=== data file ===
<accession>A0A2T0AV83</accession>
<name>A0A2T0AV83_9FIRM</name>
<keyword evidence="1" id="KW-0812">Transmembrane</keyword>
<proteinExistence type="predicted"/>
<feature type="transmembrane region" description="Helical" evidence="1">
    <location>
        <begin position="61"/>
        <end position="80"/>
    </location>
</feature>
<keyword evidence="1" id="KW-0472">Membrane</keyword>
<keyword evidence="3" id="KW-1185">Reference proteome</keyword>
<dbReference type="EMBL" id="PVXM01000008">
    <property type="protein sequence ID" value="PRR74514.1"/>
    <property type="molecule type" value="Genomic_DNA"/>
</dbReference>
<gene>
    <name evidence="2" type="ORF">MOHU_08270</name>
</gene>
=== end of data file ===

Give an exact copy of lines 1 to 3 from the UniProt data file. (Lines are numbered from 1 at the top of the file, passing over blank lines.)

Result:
<accession>A0A2T0AV83</accession>
<name>A0A2T0AV83_9FIRM</name>
<keyword evidence="1" id="KW-0812">Transmembrane</keyword>